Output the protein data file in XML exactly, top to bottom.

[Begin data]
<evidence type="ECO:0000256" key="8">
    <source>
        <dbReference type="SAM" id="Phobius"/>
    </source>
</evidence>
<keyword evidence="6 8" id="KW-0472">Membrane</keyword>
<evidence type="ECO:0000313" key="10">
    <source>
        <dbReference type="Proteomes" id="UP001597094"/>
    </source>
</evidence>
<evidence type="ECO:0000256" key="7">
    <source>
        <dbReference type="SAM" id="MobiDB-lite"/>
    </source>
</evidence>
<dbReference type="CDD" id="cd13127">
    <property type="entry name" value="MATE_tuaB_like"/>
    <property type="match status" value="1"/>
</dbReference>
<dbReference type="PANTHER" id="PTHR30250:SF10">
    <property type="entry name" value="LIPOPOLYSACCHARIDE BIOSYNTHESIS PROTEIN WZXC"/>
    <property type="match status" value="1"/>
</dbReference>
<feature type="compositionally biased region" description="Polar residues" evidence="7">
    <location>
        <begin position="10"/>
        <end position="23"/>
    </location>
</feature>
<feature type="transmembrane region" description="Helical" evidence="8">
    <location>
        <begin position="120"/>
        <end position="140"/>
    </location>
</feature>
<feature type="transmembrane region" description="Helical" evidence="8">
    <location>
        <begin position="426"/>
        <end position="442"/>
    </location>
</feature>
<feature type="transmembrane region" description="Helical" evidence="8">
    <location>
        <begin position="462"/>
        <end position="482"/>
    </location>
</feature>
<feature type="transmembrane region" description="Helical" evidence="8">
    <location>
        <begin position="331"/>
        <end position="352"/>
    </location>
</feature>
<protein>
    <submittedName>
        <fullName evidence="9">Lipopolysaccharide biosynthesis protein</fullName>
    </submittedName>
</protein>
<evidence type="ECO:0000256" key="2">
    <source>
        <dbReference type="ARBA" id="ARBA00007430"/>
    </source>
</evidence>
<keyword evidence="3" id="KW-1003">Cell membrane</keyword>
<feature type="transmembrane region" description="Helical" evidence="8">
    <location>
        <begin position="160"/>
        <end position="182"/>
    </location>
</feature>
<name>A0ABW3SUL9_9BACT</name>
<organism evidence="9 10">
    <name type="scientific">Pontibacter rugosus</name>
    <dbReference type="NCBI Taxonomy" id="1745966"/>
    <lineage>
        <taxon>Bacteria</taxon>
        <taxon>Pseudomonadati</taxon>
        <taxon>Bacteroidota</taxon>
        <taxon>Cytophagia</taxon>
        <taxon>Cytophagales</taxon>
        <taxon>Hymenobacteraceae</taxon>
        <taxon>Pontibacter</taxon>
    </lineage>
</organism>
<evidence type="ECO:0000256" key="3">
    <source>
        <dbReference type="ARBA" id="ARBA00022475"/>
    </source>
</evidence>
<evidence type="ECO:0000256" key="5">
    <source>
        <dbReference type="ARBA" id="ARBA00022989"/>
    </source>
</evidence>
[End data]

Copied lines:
<evidence type="ECO:0000256" key="8">
    <source>
        <dbReference type="SAM" id="Phobius"/>
    </source>
</evidence>
<keyword evidence="6 8" id="KW-0472">Membrane</keyword>
<evidence type="ECO:0000313" key="10">
    <source>
        <dbReference type="Proteomes" id="UP001597094"/>
    </source>
</evidence>
<evidence type="ECO:0000256" key="7">
    <source>
        <dbReference type="SAM" id="MobiDB-lite"/>
    </source>
</evidence>
<dbReference type="CDD" id="cd13127">
    <property type="entry name" value="MATE_tuaB_like"/>
    <property type="match status" value="1"/>
</dbReference>
<dbReference type="PANTHER" id="PTHR30250:SF10">
    <property type="entry name" value="LIPOPOLYSACCHARIDE BIOSYNTHESIS PROTEIN WZXC"/>
    <property type="match status" value="1"/>
</dbReference>
<feature type="compositionally biased region" description="Polar residues" evidence="7">
    <location>
        <begin position="10"/>
        <end position="23"/>
    </location>
</feature>
<feature type="transmembrane region" description="Helical" evidence="8">
    <location>
        <begin position="120"/>
        <end position="140"/>
    </location>
</feature>
<feature type="transmembrane region" description="Helical" evidence="8">
    <location>
        <begin position="426"/>
        <end position="442"/>
    </location>
</feature>
<feature type="transmembrane region" description="Helical" evidence="8">
    <location>
        <begin position="462"/>
        <end position="482"/>
    </location>
</feature>
<feature type="transmembrane region" description="Helical" evidence="8">
    <location>
        <begin position="331"/>
        <end position="352"/>
    </location>
</feature>
<protein>
    <submittedName>
        <fullName evidence="9">Lipopolysaccharide biosynthesis protein</fullName>
    </submittedName>
</protein>
<evidence type="ECO:0000256" key="2">
    <source>
        <dbReference type="ARBA" id="ARBA00007430"/>
    </source>
</evidence>
<keyword evidence="3" id="KW-1003">Cell membrane</keyword>
<feature type="transmembrane region" description="Helical" evidence="8">
    <location>
        <begin position="160"/>
        <end position="182"/>
    </location>
</feature>
<name>A0ABW3SUL9_9BACT</name>
<organism evidence="9 10">
    <name type="scientific">Pontibacter rugosus</name>
    <dbReference type="NCBI Taxonomy" id="1745966"/>
    <lineage>
        <taxon>Bacteria</taxon>
        <taxon>Pseudomonadati</taxon>
        <taxon>Bacteroidota</taxon>
        <taxon>Cytophagia</taxon>
        <taxon>Cytophagales</taxon>
        <taxon>Hymenobacteraceae</taxon>
        <taxon>Pontibacter</taxon>
    </lineage>
</organism>
<evidence type="ECO:0000256" key="3">
    <source>
        <dbReference type="ARBA" id="ARBA00022475"/>
    </source>
</evidence>
<evidence type="ECO:0000256" key="5">
    <source>
        <dbReference type="ARBA" id="ARBA00022989"/>
    </source>
</evidence>